There are definite mechanical issues. As was suggested, the SEACAT system should probably be discarded for a more tested/familiar system (although, it might be a bitch to rip it's sticky tendrils out of the elegant and eminently gameable Caravan system). A further product fleshing out this system is hinted at. I don't know if I'd be overly interested in further mechanics, but more details on the weird races and classes that inhabit this environment as well as some more concrete descriptions (and lush illustrations) of the 'monsters' would definitely be welcome.

The Caravan rules provide a fun sub-game for the players to engage in, hopefully distracting them from the lack of combat/detailed side-quests.
Side-quests/dungeon-like structures are hand-waved (the product would have been utterly unfinishable/unpublishable otherwise) but more than that, it seems almost intentionally abstracted. Like the players find a location, say a mysterious pyramid in the wastes, they roll some dice, they lose x days, extract y trade goods and lose z life. Maybe throw in a key encounter with a boss NPC/monster that inhabits the place and let that modify the results. No dungeon map, no searching for traps, no delving. The crawl is the road, the discoveries you make along the way to be run more like rooms than whole installations unto themselves. The option is always there, but then it's up to the 'CAT' to design and run something. The average UVG character is too foofy for tactical dungeon clearing, so that's another argument for bringing in your own favored ruleset if you and your players want to put a little more time into the roadside distractions.

As I mentioned before, the language is often florid, opaque and a bit texturbatory, but never overlong or superfluous. It definitely sets the mood especially when combined with the art (which with a little reading almost always corresponds clearly with something on the spread (which is a BIG DEAL)).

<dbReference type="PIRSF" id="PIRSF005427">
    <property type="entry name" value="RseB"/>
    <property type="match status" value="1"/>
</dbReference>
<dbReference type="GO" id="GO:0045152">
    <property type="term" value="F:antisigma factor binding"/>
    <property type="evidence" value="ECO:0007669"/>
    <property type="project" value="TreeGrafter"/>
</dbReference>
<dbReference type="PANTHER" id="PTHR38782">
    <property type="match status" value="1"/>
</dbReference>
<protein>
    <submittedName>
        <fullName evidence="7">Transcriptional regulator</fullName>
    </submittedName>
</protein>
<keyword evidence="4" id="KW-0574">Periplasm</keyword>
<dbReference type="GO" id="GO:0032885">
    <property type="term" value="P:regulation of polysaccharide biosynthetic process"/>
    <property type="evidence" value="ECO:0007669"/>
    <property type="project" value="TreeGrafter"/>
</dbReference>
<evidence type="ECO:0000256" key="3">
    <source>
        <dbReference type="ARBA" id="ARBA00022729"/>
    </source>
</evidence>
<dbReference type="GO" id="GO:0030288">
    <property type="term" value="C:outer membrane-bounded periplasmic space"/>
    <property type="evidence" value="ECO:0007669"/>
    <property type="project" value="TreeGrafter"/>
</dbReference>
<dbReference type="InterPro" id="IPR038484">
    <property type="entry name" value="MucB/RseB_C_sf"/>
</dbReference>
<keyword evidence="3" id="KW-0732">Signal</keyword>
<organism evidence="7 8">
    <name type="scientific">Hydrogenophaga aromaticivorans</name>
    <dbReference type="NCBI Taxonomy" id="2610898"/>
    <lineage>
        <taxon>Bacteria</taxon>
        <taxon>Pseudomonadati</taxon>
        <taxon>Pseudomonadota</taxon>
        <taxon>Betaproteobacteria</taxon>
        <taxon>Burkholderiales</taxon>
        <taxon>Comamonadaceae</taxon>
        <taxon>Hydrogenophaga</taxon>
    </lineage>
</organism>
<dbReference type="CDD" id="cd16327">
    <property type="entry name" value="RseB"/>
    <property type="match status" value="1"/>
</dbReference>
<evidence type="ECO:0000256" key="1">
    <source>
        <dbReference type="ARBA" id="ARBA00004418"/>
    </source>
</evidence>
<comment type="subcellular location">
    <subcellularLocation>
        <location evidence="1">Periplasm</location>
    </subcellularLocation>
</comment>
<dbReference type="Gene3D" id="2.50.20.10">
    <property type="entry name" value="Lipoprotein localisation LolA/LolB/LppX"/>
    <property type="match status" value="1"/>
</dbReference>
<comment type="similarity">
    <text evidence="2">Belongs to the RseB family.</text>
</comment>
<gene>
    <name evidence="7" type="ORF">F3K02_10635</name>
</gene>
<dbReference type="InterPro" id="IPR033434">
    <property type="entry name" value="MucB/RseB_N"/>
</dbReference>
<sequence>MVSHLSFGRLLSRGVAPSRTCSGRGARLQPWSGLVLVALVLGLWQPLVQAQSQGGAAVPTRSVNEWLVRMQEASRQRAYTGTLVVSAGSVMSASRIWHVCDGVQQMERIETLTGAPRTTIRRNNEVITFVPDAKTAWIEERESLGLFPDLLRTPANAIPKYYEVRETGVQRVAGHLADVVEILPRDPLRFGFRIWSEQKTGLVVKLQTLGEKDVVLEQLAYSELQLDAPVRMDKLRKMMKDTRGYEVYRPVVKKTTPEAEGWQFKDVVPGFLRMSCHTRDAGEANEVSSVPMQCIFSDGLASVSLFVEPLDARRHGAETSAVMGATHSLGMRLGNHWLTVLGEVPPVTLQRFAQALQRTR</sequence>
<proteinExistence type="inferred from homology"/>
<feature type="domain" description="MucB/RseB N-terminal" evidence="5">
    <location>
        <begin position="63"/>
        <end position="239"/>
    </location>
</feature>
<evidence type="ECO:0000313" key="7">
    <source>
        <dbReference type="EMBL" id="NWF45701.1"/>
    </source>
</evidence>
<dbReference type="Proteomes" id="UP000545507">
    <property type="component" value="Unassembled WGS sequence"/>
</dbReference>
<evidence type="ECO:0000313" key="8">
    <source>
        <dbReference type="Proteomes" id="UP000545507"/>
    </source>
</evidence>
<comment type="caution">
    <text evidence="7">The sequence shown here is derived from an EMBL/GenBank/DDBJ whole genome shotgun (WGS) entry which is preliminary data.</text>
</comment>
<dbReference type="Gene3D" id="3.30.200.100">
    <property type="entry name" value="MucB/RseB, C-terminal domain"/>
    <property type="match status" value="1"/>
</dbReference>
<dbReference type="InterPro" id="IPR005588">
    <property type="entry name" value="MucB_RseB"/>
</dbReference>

This is above all a fantastic read and for sure a book to enjoy pride-of-place on the bookshelf or coffee table. It definitely can't be run straight out of the box and will drive BtB people fucking crazy with it's story-gamey 'yes-and' and 'do what feels right in the moment' hand waving instructions. I could see this working with a group of friends who maybe havn't played in a while or with casuals who want to geek-out without immersing themselves in rules arcana. Some beers, some weed, some caravan rules for that one barrister/attorney-at-table and you're looking at a solid night at the cottage/day in the basement that people will be talking about for a long time to come.

Highly recommended: 3 mushroom caps and 2 stems out of five? it was five dude, right? shit I lost count.


8, 8, I forget what is for
That brought back some memories of my DM (back in the 70's/80's) was always going on about the Economist and New Republic...even when he was in High School. Wrote a great paper on free trade where he made the analogy (against tariffs) by saying, "If someone shot themselves in the arm and sprayed blood on you, should you shoot yourself in the arm to spray them back?".

A true iconoclast was he.